Everybody wants to direct. Yes, even Benson. Now, these days anyone who can start a showbiz career in their 40s is a hero of mine, but this was not always the case. Mostly because I was younger. But I kinda never really got into his stuff before, nor was I peer pressured into doing so. Yet another reason why I never got anywhere in this life... got, currently getting, will get in the future, etc. Well, we're past tents at this point. But you know what? Neither did Robert Guillaume himself! One minute, he's TV's biggest star, the next he's understudying the lead in "The Phantom of the Opera." Doing both much?
Clearly he won the sit-com game in the 80s, even going so far as to get a sitcom called "http://www.imdb.com/title/tt0096692/?ref_=nm_flmg_act_72... sorry, that's the hyperlink to it. I mean, the sticom's ... sitcom's called "The Robert Guillaume Show." Well, we were more tolerant of the French back then. Hey, at least they weren't nuke-crazy Reds. They just tested a few nukes on low-population areas like Tahiti, you know. Unfortunately, the self-titled show just didn't have legs. You know how hard it is for someone to get a show named after themselves? Tom Arnold tried and tried, but he had to settle for one alias after another! Take "The Jackie Thomas Show," for example... no, seriously. Take it, and then burn it. No one wants to see that... except the one with Chris Farley. That one episode belongs in the Library of Congress. Still, I can't help but wonder what went wrong with "The Bob G. Show." Maybe the plot description will help: it says "To date, the only American series whose plot revolves around the growing romantic relationship between an African-American man and (a) Caucasian woman." ...okay, that explains a little. Well, we're a little less tolerant of that sort of thing. It causes enough problems in real life, let alone on our television screens.
But after working with the best directors that Hollywood has to offer... Jay Sandrich, Paul Bogart, J. D. Lobue, what have you... the list goes on and on... well, like any actor worth his weight in jelly beans will do, Guillaume looked at these people and thought to himself "Well, HELL! If those idiots can hold the most powerful position on a set, so can I, damn it... so can I." But Guillaume is picky, as his résumé illustrates. Not so picky as to be out of work, mind you, but picky. Like George Harrison fussing over his first solo album, Guillaume's directorial debut has to be great.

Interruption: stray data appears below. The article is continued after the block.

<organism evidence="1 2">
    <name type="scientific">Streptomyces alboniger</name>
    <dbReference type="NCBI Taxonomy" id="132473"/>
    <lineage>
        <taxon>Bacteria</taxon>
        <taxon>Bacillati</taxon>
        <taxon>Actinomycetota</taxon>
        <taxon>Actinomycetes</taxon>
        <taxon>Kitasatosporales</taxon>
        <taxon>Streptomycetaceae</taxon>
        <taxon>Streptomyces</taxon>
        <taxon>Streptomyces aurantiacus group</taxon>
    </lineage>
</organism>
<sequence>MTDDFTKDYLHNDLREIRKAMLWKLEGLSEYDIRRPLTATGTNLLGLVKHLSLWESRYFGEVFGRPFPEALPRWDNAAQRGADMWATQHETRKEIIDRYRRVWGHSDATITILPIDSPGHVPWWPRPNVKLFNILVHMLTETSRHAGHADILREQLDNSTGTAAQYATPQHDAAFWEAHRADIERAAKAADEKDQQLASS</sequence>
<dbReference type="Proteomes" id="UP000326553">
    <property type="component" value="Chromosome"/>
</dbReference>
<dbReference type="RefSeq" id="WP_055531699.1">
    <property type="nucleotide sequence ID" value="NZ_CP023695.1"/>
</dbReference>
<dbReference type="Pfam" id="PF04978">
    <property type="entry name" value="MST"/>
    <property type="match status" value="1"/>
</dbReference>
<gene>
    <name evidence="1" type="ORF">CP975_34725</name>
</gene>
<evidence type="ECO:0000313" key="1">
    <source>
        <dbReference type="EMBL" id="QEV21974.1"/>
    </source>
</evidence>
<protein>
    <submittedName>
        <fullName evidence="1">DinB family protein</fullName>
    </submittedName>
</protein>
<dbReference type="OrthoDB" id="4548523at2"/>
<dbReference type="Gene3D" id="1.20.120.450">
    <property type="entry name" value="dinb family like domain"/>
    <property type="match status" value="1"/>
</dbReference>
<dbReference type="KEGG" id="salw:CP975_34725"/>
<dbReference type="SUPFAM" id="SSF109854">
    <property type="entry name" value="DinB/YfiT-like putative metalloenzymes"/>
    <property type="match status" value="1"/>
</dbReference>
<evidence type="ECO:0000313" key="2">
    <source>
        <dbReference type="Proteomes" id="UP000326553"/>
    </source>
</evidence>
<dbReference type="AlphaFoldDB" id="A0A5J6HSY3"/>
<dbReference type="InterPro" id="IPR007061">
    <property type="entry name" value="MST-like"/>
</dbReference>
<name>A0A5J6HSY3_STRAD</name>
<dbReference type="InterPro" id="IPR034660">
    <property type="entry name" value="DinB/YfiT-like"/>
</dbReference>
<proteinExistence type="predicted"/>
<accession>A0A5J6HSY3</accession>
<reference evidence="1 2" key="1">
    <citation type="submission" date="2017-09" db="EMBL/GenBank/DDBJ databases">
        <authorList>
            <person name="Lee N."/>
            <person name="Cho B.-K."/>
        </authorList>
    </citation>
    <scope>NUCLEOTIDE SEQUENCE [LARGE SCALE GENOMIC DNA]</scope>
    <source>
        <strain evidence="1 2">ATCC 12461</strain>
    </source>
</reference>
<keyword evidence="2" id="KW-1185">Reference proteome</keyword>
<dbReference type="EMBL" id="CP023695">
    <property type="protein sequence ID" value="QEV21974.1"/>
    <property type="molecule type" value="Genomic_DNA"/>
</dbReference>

Really REALLY great.
And great it was... wasn't it? If only on paper. Who could go wrong with a modern-day adaptation of an old classic? And so, something called "John Grin's Christmas" was born... don't let the title fool you! Seriously, they said that in the TV ads for it... probably. Or at least illustrated it. It's an adaptation of Charles Dickens' tale that our society has deemed immortal: "A Christmas Carol." ...well, one of them, anyway. He was kinda the Stephen King of his day, at least when he got popular, and without the gore and bad jokes. A Christmas Carol is definitely #1 when it comes to remakes. David Copperfield, A Tale of Two Cities, Great Expectations, Good Expectations, Fair Expectations 2: Expectation Boogaloo, The Pinkerton Diaries, The Redundant Dithyrambic Downfall and Public Flogging of Pennypinscher McGrabbass... not remade as much as the one about Christmas. All beloved classes, and staples of comparative literature classes everywhere, but not remade as much. Maybe because they were done so well in 1940, who knows. Another reason I got nowhere in life: no Comp. Lit classes.
But before I have to relieve myself because of all the Sunday tea I have, let me just observe that "John Grin's Christmas" was Robert Guillaume's one and only directorial credit, which nevertheless qualifies him for my Auteur Watch segment. He also played the lead in said directorial debut. But of course, right? Visions of Citizen Kane swirling thorough through his head, no doubt. But when the last day of shooting wrapped, I think Guillaume said, either to just himself or to the cast and crew gathered around him awaiting instruction, "I'M A CELEBRITY, GET ME OUT OF HERE." Thereby shafting him of future residuals from that title. And second, he said, either just in his head or to all within shouting distance... well, first he pointed to that stupid folding chair that directors sit in, that nevertheless bring fear, envy and reviling to all who work around one, especially if there's a name on the back of it... Guillaume pointed to his chair on "John Grin's Christmas" and said, at the top of his Juilliard-trained lungs "I NEVER WANT TO SEE ONE OF THOSE EVER AGAIN."
And never again he did... something like that. Well, never sat in one again, anywho.